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Nutrition Plan – Additional Revenue to Your Personal Training Business

How to Coach Clients on a Nutrition Plan – Without Counting Macros

How to Coach Clients on a Nutrition Plan – Without Counting Macros

While tracking macros and calories can be beneficial for some individuals based on their goals and experience, it’s important to recognize that for the average, beginner client looking to lead a healthier lifestyle, gradual changes can be more effective. 

Introducing a Nutrition Plan to Your Clients

Instead of overwhelming them with meal plans and intricate tracking, supporting them in achieving small, consistent victories can lead to significant long-term improvements, without feeling burdened by complex nutritional strategies.

Remember, success in nutrition doesn’t always require detailed meal plans and macro counting; often, starting small and being persistent can lead to substantial results.

This approach can also help gauge a client’s readiness to commit to healthier eating. Gradually introducing them to a comprehensive nutrition program or meal plan can reduce the likelihood of client turnover. Starting small allows clients to build a solid foundation for success rather than signing up for meal plans and quickly disengaging.

Quick and Simple Tips

Here are some quick and simple ways you can ease your clients into making healthier choices to build that strong foundation:

  • Focusing on quality ingredients
  • Managing portion sizes
  • Incorporating more color on their plate
  • Balancing different food groups
  • Exploring food combinations (to prevent a blood sugar spike for example) 
  • Reducing the consumption of processed foods
  • Encouraging proper hydration

Here are some examples of how I incorporated the changes above and significantly influenced my clients’ daily routines. 

Managing Portion Sizes

In this instance, my client was headed in the right direction, but their portions were off. She had three different food groups and told me how proud she was of eating her vegetables! When she sent in a photo of her meal, however, I was proud of her efforts too, but a few things had to change. The bowl primarily consisted of rice without enough protein in the meal and barely any vegetables. 

→ My advice: Cut the rice in half and add more veggies and lean protein. 

A simple que like adding more or less of something while also acknowledging that they are on the right track is a great way to push your clients in the right direction without overwhelming them. 

After a few weeks, here was a sample lunch my client sent in a picture of. Homemade beef and zucchini burgers with a side salad. What a difference! Lots of color, great protein source, evening hiding an extra vegetable in the beef patties!

Homemade beef and zucchini burgers with a side salad

Higher Quality Ingredients & Incorporating Food Groups

Giving up certain foods can be challenging, and we frequently encounter discussions about categorizing foods as “good” or “bad.” Many foods, if prepared with subpar ingredients, might potentially be detrimental to one’s health or offer little to no nutritional value.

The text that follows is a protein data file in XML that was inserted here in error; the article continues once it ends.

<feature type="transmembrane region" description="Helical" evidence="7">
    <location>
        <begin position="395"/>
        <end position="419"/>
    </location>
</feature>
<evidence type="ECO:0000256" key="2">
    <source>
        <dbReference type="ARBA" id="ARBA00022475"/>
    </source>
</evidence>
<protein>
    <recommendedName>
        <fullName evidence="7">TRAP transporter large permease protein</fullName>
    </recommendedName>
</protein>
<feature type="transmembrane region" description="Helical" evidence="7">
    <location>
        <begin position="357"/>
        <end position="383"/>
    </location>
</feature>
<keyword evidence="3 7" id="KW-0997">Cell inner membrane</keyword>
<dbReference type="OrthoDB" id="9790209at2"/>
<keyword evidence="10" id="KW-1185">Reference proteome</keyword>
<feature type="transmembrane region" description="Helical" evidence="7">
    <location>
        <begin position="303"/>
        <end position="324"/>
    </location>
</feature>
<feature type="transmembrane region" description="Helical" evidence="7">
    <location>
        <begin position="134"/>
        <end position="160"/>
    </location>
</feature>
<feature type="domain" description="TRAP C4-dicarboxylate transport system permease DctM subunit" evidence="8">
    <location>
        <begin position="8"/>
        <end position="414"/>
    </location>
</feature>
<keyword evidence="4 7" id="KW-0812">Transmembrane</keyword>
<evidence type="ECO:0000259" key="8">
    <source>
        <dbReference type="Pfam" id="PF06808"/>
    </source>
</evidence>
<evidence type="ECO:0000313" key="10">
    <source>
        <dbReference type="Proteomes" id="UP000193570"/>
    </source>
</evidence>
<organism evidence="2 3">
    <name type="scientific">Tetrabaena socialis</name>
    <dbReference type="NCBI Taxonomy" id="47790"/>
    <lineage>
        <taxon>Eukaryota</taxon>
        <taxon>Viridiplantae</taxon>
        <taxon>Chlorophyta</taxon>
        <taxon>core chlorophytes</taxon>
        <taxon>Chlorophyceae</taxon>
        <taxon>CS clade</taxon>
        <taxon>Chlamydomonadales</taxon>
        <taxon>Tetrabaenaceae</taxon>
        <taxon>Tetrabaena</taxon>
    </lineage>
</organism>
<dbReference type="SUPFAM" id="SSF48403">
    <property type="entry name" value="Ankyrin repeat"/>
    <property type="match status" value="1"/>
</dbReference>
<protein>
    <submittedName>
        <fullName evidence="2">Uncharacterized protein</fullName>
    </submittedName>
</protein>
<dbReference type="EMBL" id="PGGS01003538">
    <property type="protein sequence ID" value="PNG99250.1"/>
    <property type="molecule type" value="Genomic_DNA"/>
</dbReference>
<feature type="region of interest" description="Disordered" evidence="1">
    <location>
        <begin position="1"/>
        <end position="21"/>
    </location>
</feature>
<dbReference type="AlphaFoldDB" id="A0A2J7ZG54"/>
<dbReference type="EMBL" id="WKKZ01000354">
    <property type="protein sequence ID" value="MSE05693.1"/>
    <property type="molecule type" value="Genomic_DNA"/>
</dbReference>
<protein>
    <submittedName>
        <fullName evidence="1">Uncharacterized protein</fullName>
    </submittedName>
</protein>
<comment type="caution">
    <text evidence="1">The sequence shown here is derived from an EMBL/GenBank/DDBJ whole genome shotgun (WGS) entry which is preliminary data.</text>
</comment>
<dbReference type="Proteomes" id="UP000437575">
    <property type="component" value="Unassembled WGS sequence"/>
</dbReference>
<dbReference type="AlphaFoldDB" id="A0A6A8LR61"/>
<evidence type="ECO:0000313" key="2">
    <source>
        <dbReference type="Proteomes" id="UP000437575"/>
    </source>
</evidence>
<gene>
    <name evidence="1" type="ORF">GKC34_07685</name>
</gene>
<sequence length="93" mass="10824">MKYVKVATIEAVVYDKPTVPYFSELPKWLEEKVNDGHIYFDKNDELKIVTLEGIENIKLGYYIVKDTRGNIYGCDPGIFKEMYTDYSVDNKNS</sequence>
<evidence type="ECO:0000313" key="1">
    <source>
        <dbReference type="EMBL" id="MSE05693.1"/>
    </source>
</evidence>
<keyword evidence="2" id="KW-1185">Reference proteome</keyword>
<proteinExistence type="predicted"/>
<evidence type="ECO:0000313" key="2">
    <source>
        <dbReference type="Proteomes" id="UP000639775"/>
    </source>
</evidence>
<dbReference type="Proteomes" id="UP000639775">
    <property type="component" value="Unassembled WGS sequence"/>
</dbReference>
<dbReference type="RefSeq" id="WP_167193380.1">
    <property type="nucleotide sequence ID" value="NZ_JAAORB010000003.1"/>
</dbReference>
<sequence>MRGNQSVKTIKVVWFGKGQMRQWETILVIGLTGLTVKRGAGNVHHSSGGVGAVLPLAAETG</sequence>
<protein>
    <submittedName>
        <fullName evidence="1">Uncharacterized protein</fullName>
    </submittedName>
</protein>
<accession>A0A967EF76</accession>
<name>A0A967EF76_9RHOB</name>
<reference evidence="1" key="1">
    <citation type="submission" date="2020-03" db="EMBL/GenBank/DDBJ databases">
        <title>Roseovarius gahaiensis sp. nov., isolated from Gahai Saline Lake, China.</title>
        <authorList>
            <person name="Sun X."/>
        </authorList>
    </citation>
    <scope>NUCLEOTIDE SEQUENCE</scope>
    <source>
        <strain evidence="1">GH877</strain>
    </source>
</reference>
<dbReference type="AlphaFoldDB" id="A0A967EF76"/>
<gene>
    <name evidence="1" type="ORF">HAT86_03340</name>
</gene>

In this example, my client was eating two pieces of toast with a chocolate hazelnut spread on top. Although the spread is made with hazelnuts, it mainly consists of sugar. In this situation, the meal wasn’t completely overhauled but instead improved through the use of higher quality ingredients and a broader range of options.

two pieces of toast with a chocolate hazelnut spread

My advice: Encouraging my client to opt for a better-quality whole grain instead of highly refined bread. Try to add one more food group (like protein) in the mix.

The next day my client sent in a photo of whole grain bread as well as some avocado. Not only is the quality better but we have more food groups and color on our plate! A healthy fat and a fruit for some micronutrients? That’s a win in my books!

photo of whole grain bread as well as some avocado

Add Additional Services and Revenue to Your Training Business

So, if you’re starting out as a nutrition coach or want to add additional services and revenue to your training business and would like to get a feel for whether or not nutrition coaching is for you, start small yourself and give nutrition guidance a chance. Meet your clients where they’re at, assess their needs and provide personalized recommendations. They’ll be more likely to stick to their small daily habits and recommendations and see success in the long run. 

As a graduate of Infofit’s Certified Sports Performance and Fitness Nutrition Specialist program, you can safely write meals plans, diet plans and supplement plans for your clients.

By starting small, you can capture their interest and from there, your client may ask for a meal plan, or more in-depth coaching. You can even provide recipe books, sample grocery lists or run a nutrition support group; the possibilities are endless!

Written by Tiffani Bassi

Tiffani is the founder and head personal trainer at Train with Tiff. Five years into her career, looking to make an even bigger impact, she was drawn to working in the fitness technology industry and joined the team at Trainerize where for the next five years she would empower thousands of trainers to build successful businesses and better support their clients, resulting in more people finding success in their health and fitness journeys. Tiffani hopes to continue inspiring new trainers to pursue their passions and build rewarding careers through her mentorship. Moreover, she remains dedicated to working with all levels of clients, from beginners to professional athletes. Tiffani holds certifications from BCRPA (through INFOFIT!) as well as FMS Level 1 & 2.